Monday, March 29, 2010

As economy sours, vendors crowd Venice Beach

LOS ANGELES - Sand and surf are the least of the attractions making Venice Beach one of Los Angeles' top tourist draws.

On summer weekends, some 150,000 exhibitionists and gawkers flock to the neighborhood to see and be seen in a Bohemian rhapsody of bongo-bangers, dreadlocked artists and acrobatic gymnasts.

In recent months, though, that freewheeling hippie circus has gotten edgy thanks to a stubbornly sour economy heightening competition for the 200 peddler spaces along the 1.5-mile long asphalt strip bordering the beach.

That has longtime storeowners and artists steamed, and residents in the rapidly gentrifying neighborhood clamoring for a clamp down on the increased noise and transients.

"It's become a real free-for-all, really aggressive," said Therese Dietlin, who has distributed alternative political literature for nine years on the boardwalk, which is lined with cafes, medical marijuana clinics and souvenir shops.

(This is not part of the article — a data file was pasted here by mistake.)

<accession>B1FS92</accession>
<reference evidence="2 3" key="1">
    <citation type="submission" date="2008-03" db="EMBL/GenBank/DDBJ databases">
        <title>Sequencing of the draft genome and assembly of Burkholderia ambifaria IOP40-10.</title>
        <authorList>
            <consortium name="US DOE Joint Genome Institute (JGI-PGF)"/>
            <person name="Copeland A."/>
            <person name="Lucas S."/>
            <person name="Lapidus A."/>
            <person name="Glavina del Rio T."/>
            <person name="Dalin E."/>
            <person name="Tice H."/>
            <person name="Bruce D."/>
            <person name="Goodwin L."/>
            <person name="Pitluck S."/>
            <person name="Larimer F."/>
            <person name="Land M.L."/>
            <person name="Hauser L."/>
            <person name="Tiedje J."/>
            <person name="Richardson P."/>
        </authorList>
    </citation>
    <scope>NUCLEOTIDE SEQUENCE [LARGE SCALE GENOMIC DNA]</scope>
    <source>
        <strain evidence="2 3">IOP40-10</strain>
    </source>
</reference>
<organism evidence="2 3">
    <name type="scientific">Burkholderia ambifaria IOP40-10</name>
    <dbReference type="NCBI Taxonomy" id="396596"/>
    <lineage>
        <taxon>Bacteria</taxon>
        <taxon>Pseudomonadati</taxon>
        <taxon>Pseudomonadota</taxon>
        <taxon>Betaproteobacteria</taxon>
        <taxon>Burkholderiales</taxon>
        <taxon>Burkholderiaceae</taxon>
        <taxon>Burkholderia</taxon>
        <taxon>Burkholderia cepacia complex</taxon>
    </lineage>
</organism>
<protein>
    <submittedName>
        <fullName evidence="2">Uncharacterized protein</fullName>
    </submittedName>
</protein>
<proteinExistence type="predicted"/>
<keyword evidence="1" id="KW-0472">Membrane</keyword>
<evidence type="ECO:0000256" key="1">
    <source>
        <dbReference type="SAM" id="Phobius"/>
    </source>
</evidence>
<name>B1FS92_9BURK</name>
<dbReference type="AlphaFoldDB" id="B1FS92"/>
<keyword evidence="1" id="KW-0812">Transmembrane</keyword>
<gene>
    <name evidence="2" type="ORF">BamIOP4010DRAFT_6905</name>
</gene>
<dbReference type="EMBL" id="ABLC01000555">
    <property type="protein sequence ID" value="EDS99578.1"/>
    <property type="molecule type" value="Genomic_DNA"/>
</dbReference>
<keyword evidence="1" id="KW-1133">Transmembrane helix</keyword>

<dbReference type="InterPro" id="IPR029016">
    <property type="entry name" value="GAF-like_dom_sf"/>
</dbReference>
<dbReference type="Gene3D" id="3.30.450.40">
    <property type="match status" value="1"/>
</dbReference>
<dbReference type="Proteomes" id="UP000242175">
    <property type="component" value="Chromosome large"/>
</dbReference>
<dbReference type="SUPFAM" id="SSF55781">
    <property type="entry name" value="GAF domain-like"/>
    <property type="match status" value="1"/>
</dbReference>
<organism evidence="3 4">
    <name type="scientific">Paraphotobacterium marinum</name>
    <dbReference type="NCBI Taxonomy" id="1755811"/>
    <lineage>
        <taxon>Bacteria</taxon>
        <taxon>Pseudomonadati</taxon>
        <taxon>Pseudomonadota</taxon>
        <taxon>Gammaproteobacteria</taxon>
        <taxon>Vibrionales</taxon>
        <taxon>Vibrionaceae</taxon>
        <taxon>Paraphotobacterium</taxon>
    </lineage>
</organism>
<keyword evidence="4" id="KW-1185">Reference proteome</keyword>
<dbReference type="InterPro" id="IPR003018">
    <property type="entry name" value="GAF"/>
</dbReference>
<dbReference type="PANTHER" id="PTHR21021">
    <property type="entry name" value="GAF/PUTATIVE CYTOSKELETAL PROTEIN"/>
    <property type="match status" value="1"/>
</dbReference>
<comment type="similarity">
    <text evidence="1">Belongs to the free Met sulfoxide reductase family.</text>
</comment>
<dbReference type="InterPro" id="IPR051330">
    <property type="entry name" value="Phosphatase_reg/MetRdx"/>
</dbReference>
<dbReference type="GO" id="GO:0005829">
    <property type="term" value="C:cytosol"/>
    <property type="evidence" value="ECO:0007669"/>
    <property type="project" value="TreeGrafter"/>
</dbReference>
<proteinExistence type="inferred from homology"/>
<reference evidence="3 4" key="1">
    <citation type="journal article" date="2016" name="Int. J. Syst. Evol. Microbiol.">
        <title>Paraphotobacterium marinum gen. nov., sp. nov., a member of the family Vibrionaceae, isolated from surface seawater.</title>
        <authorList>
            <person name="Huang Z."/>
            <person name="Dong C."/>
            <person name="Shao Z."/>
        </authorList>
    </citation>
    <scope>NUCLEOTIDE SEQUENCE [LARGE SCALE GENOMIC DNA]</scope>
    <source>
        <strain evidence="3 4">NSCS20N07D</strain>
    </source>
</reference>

Recently, she said, a woman selling Buddhas and incense kicked her table across the boardwalk claiming that Dietlin had set up her table in her space. "It never used to be like that," she said.

The city has responded with new rules to give more people a chance at a space on the strip, but the peak summer season looms more chaotic than ever.

For the first time, the city has been giving out all the vendor spaces in its weekly lotteries. People from as far away as New York and Florida are participating, said Victor Jauregui, senior director of the Venice Beach Recreation Center, which runs the lottery.

The number of performers wanting a spot has jumped by 80 percent over the past year, while the number of vendors has doubled. That's led to some boisterous raffles.

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